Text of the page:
Perhaps one of my biggest complaints is that the systems feels broken. I paid all this money for a degree that will theoretically help me get a better job, then will spend bunches of years working the job to pay off the loans I took out to get the education I needed to get the job.

When I am tempted to begin a cycle of griping and “How will I ever pay this back?” and moaning, it is good for me to stop.


Look at the pictures that adorn my walls, pictures of friends I wouldn’t have met otherwise, pictures of love and fun and laughter

Flip through my journals, reminding me of the good times and bad I experienced in college that shaped me.

Scan the books that now adorn my shelves, rereading words on God and communicating and grace and words.

Skim the notes I took in class, picking up starred bits that hit me anew today and remembering professors’ quotes.

Remember the professors and staff who taught and encouraged me and invested in my life.



My diploma is not made of 24 karat gold and studded with diamonds, as seems fitting considering the price tag of my education.

But when I am in despair over my loans, it is good for me to remember the things no price tag can be affixed to.


Life lessons.







Two weeks before graduating, I wrote an “I’ll miss you” to my college, and I’m thankful I did. It is a good reminder of the valid reasons my heart broke a little as I received my diploma, and now again as I square off with my pile of debt.

About a week ago I wrote, “I took out loans to help get me through college; I never thought they’d teach me about Jesus.” Though I would never recommend taking out loans to better understand Jesus and the concept of grace, I am reminded of the intangible takeaways from my college experience.

There are some things no price tag fits on.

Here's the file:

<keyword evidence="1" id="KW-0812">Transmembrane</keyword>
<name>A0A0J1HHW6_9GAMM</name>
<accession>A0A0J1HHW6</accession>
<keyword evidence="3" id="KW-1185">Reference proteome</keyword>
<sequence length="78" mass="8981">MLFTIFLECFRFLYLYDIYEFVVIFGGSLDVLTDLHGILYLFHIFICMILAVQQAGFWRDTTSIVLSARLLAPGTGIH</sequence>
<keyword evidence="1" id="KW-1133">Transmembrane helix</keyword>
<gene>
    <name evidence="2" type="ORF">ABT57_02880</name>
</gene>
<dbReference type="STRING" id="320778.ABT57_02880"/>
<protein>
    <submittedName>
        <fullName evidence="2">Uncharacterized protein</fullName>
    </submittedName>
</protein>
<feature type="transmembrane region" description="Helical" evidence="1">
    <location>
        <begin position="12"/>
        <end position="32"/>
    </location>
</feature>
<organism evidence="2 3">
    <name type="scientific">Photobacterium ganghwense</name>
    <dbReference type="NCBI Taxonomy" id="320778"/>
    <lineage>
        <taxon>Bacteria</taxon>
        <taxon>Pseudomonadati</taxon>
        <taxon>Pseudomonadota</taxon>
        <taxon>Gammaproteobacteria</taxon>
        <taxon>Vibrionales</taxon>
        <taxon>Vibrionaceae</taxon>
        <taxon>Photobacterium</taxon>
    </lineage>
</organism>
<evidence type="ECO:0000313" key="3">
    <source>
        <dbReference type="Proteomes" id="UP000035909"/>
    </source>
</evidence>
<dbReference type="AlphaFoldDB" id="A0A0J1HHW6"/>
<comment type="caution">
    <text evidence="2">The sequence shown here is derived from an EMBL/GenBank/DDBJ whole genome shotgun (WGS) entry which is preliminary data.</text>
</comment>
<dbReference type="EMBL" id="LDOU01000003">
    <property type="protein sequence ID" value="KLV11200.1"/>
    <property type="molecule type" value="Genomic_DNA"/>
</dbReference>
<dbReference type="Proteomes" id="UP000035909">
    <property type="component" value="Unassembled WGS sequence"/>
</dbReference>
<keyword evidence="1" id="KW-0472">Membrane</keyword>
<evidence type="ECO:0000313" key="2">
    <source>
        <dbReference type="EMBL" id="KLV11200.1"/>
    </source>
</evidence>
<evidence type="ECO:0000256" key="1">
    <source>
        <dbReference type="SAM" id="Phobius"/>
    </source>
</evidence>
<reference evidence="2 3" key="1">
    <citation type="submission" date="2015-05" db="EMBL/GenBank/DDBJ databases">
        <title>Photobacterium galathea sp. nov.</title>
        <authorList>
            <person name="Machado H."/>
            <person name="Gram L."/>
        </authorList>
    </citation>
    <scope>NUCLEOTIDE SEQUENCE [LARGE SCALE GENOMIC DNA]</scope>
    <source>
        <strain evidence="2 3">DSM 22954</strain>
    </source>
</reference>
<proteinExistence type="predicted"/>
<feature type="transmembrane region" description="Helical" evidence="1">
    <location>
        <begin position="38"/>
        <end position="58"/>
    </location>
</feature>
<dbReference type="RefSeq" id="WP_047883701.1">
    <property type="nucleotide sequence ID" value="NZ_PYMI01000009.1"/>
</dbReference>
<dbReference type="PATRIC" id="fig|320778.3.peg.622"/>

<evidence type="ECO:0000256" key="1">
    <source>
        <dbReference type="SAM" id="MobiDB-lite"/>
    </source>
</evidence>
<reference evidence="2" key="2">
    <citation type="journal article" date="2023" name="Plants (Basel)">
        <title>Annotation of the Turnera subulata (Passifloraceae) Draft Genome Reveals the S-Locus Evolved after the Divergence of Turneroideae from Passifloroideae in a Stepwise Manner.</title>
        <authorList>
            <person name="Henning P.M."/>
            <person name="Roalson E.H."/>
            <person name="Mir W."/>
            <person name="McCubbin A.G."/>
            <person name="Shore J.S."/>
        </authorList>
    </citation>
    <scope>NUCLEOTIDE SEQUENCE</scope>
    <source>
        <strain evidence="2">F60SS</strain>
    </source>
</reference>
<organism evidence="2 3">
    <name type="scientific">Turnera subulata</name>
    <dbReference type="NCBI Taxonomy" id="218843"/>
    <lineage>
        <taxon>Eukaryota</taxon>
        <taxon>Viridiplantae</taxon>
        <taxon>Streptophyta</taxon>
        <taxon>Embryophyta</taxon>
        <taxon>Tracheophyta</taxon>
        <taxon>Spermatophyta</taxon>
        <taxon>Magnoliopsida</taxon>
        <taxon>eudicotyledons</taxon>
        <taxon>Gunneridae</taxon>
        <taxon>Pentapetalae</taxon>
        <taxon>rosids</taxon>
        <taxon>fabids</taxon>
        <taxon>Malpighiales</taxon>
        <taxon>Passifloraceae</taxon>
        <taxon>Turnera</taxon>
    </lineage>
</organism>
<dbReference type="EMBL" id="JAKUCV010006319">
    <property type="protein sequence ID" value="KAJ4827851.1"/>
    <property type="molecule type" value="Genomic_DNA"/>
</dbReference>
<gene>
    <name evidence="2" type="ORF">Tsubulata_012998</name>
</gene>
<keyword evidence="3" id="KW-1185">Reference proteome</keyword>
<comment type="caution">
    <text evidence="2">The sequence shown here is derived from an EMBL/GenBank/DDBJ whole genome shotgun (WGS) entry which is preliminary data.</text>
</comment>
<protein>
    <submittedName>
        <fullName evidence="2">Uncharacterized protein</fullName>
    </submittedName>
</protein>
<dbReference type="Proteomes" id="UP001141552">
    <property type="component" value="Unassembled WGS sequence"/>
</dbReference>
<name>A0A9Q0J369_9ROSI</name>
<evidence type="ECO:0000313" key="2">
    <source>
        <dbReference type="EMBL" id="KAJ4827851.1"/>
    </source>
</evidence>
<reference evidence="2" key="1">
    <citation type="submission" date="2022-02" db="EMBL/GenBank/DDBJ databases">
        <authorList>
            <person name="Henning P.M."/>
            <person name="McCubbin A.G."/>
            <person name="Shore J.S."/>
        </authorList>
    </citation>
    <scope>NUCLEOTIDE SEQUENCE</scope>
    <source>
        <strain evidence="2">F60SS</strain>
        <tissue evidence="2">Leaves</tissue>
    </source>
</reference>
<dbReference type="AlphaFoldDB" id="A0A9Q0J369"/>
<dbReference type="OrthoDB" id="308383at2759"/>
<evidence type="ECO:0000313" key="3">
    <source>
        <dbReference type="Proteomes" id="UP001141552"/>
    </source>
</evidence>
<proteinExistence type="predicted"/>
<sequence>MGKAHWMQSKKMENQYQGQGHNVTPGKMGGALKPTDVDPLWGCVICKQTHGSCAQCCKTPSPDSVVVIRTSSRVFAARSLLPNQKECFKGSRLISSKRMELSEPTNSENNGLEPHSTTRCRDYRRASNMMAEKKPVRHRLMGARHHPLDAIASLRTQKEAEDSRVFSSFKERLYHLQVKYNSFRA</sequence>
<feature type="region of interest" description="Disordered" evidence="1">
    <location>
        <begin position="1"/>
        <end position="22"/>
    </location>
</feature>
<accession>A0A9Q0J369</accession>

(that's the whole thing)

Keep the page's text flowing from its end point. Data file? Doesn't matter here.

Til next time…



My Student Loans Are Teaching Me About Jesus

In a few weeks, I will begin paying off my student loans. When I check my account and see the numbers lined up, reminding me how much I took out to pay for my education and how much I have to pay off, it dismays me. I’ve written before of my fear that perhaps my years and money spent on college were in vain, and it is a fear I continue to face. Most days I can conclude that, yes, it was worth it, but there are always moments of doubt. Very, very slowly, I will whittle away at those numbers reminding me of the price behind my education and memories.

So what would it feel like if suddenly, all my debt was gone?

Each individual loan, reduced to nothing.

Remaining Balance: $0.00



In an instant.


I’d likely cry. Perhaps be inconsolable with relief and elation, imagining what life could now look like without the burdensome load of debt I have been carrying. There would be so much more I could do, free of these financial bonds. I could move out of my parents’ house, visit friends spread around the globe, save for unforeseen expenditures, and, I hope, begin to cultivate a more generous lifestyle.

What a gift it would be.


About a month ago, we sang the song “Jesus Paid It All” in church. The refrain goes like this:

Jesus paid it all,
All to Him I owe;
Sin had left a crimson stain,
He washed it white as snow.

I’ve grown up singing the song once in a while, and have always found the words to be nice and the melody enjoyable.


But it takes on a new meaning when I am facing student loan payments, now only weeks away from being due.



Jesus will not be paying off my loans, but he has paid off something much greater than money.

The terminology we use to talk about finances shares terms with Christianity. Until now, and for a few more weeks, I have been in a “grace period.” When grace ends, my debts must be paid.

If my sins were turned into actual, monetary debt, I’d never begin to cover it. No matter how many hours a week I worked for the rest of my life, the pile would only continue to grow.

Fortunately, the grace of Christianity is vastly unlike the grace of financial institutions. It is grace that does not end, grace that knows no bounds, grace that overwhelms.

Grace that pays all my debts, even though I do not deserve it.


I took out loans to help get me through college; I never thought they’d teach me about Jesus.


Til next time…



p.s. Thoughts? Leave a comment.

Listen to the song: